scrollbars

scrollbar-gutter

The scrollbar-gutter property provides flexibility to determine how the space the browser uses to display a scrollbar that interacts with the content on the screen. The spec describes it "reserving space for the scrollbar" and that makes sense since that's what a gutter ultimately is: a container that reserves space for whatever is in it and separates it from other elements.

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What’s New In CSS?

Rachel hooks us up with what the CSS Working Group is talking about:

  • Styling scrollbars. This would come with properties like scrollbar-width and scrollbar-color. The best we have right now is proprietary WebKit stuff.
  • Aspect ratios. I imagine the CSS portion of this journey will be best handled if it plays nicely with the HTML intrinsicsize stuff.
  • Matching without specificity. :where() is :matches() with no specificity, and :matches() may become :is().
  • Logical Properties shorthand. The team is discussing a shorthand syntax for Logical Properties and the possibility logical would be default over the current physical with a defined "mode" in the stylesheet.

Scroll to the Future

This is an interesting read on the current state of scrollbars and how to control their behavior across operating systems and browsers. The post also highlights a bunch of stuff I didn’t know about, like Element.scrollIntoView() and the scroll-behavior CSS property.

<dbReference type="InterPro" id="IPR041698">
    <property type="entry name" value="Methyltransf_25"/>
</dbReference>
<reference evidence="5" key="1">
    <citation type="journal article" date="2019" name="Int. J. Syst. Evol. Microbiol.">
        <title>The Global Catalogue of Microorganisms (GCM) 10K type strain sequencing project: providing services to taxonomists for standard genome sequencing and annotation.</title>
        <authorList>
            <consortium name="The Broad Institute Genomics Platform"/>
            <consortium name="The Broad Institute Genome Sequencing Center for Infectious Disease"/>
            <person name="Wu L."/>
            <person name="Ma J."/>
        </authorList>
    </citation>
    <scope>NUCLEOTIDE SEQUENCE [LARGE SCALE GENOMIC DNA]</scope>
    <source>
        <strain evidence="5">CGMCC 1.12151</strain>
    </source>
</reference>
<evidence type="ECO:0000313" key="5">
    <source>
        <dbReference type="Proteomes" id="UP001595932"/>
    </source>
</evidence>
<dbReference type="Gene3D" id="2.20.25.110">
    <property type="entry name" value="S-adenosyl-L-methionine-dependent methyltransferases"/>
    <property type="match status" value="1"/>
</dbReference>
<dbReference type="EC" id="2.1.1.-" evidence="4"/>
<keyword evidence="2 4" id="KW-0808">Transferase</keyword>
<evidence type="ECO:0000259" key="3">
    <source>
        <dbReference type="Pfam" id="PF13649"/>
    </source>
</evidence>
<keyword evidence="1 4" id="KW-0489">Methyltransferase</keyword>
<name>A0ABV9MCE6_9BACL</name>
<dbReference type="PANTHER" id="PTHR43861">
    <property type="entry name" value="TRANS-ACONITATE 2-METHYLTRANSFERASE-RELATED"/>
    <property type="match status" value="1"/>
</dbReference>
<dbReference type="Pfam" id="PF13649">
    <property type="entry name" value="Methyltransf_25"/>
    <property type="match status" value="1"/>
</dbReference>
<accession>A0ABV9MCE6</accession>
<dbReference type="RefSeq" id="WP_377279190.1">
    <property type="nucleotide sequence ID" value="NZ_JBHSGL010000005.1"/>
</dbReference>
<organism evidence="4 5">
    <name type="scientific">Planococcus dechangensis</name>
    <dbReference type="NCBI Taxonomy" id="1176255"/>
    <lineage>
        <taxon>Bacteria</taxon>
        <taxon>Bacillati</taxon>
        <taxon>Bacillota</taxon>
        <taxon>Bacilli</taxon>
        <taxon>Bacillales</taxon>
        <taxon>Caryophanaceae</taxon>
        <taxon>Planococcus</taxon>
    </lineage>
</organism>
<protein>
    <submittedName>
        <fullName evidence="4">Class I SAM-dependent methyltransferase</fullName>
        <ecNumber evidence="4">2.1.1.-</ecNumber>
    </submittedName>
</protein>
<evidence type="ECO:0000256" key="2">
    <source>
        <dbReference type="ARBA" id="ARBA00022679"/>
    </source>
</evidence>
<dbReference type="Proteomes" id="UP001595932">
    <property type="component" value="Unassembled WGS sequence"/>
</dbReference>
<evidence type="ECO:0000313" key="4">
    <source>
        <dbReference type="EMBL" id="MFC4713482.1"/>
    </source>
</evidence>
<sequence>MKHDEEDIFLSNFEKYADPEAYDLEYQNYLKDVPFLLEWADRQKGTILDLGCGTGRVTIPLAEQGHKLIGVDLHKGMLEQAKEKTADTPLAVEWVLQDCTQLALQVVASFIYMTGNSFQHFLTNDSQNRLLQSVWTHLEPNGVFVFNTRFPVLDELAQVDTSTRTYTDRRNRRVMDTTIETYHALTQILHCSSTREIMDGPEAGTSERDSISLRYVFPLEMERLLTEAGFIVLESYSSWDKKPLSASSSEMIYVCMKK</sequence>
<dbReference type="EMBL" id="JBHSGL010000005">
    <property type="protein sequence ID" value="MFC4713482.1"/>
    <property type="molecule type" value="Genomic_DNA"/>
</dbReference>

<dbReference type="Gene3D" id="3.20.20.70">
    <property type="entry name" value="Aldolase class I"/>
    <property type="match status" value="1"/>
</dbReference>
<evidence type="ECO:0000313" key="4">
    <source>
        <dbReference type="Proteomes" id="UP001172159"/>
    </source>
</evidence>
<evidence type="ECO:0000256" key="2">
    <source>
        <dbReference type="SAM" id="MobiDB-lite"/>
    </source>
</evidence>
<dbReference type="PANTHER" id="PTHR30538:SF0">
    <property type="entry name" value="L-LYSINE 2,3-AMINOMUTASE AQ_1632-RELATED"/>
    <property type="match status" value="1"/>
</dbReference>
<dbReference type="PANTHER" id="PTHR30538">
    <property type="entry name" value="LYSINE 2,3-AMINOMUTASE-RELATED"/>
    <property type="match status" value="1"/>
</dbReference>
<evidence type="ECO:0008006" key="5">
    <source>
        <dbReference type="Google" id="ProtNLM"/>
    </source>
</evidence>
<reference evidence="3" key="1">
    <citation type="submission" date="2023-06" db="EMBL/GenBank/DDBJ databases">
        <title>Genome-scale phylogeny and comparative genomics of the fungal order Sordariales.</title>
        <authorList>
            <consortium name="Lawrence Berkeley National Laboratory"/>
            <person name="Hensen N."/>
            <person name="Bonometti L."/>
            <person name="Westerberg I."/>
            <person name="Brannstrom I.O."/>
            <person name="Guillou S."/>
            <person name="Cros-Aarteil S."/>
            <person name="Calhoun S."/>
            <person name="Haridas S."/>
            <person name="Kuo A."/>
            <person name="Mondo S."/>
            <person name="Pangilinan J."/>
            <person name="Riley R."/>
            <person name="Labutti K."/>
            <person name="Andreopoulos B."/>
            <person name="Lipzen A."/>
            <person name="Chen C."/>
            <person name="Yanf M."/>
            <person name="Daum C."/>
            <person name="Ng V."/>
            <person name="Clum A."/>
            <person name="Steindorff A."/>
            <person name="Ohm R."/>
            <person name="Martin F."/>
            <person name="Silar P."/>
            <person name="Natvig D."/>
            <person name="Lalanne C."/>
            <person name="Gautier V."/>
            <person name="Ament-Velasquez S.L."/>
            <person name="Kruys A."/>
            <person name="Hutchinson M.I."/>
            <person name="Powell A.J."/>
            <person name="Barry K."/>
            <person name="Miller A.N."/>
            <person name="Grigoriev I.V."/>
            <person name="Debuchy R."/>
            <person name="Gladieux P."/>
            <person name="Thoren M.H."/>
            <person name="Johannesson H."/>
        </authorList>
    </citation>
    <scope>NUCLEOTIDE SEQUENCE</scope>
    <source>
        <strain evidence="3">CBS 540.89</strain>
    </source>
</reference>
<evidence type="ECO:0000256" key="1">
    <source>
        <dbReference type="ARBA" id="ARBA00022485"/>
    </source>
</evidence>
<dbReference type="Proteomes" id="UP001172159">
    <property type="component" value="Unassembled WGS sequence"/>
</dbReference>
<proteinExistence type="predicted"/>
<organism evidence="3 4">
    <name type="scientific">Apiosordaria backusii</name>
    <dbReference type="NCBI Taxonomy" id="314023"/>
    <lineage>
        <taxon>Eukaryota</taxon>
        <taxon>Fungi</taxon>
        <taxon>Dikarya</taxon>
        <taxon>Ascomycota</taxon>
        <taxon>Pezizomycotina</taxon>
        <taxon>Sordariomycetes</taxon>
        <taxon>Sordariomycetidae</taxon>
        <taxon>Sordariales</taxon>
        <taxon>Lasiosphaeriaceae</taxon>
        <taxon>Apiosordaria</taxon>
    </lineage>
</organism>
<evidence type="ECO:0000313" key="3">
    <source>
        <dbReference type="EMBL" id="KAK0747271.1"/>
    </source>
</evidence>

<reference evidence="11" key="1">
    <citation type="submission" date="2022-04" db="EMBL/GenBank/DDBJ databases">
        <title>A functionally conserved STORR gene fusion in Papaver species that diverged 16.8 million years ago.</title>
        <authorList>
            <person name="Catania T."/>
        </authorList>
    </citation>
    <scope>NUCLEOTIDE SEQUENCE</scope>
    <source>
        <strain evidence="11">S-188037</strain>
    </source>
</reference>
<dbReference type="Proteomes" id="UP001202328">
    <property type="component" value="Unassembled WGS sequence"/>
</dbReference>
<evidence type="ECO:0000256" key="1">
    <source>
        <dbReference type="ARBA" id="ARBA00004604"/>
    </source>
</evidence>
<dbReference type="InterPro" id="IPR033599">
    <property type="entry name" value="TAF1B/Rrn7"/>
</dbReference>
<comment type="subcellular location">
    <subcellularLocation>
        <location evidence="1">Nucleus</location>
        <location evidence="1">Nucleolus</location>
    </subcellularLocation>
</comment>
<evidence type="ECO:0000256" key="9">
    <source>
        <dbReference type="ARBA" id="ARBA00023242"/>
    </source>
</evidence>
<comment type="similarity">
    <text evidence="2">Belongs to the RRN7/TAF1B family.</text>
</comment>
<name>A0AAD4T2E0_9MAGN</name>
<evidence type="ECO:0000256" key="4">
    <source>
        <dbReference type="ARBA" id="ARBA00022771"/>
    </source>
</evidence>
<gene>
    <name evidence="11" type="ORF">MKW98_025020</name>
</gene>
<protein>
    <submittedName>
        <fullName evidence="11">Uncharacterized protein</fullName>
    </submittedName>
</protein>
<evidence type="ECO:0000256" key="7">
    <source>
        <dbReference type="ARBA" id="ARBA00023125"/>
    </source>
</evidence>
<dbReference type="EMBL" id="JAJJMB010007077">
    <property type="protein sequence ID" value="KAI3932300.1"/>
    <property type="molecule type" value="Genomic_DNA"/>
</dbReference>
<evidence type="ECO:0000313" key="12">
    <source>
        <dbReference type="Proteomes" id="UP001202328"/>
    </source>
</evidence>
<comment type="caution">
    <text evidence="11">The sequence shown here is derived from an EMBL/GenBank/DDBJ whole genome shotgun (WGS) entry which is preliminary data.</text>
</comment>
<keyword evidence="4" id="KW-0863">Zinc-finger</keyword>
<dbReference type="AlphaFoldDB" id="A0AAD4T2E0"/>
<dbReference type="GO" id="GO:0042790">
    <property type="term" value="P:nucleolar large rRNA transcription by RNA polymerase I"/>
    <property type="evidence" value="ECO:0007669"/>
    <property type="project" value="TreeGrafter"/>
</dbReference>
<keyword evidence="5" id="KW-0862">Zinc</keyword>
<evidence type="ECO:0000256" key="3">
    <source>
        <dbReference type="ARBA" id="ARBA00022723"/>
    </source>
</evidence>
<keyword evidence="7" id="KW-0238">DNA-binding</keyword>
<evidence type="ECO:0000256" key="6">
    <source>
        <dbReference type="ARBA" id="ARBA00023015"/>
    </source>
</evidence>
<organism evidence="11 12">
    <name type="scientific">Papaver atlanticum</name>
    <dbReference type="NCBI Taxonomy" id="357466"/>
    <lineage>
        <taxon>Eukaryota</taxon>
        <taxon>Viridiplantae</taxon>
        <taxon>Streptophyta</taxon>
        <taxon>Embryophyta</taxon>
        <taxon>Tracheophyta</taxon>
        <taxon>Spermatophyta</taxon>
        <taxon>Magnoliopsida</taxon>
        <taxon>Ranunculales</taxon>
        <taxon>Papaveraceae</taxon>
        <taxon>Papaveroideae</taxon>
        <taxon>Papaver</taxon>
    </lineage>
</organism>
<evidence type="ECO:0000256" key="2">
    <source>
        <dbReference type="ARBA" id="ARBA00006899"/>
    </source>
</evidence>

My favorite part of all though? It has to be this bit:

In the modern web, relying heavily on custom JavaScript to achieve identical behavior for all clients is no longer justified: the whole idea of “cross-browser compatibility” is becoming a thing of the past with more CSS properties and DOM API methods making their way into standard browser implementations.

In our opinion, Progressive Enhancement is the best approach to follow when implementing non-trivial scrolling in your web projects.

Make sure you can provide the best possible minimal, but universally supported UX, and then improve with modern browser features in mind.

Speaking of the cross-browser behavior of scrollbars, Louis Hoebregts also has a new post that notes how browsers do not include the scrollbar when dealing with vw units and he provides a nice way of handling it with CSS custom properties.

Designing for “Show scroll bars”

In macOS, users have the ability to set when they want to see scrollbars in windows. This affects all windows in the operating system, including in web browsers. They have three choices:

  • Automatically based on mouse or trackpad
  • When scrolling
  • Always

Which means you are either in a state where you see them all the time, or a state where you only see them once scrolling has been started through some other means.

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Custom Scrollbars Mixin

Scrollbars are one of those UI components that are present on almost every page of the internet, yet we (developers) have little to no control over it. Some browsers give us the ability to customize their appearance but for most browsers including Firefox it just is not possible.

Still, Chrome and Internet Explorer (yes) make it possible for us to define custom styles for scrollbars. However the syntax horribly complex, and of course, definitely not standard. Welcome to the proprietary world. This is why you might want to have a little mixin to easily customize your scrollbars. Right?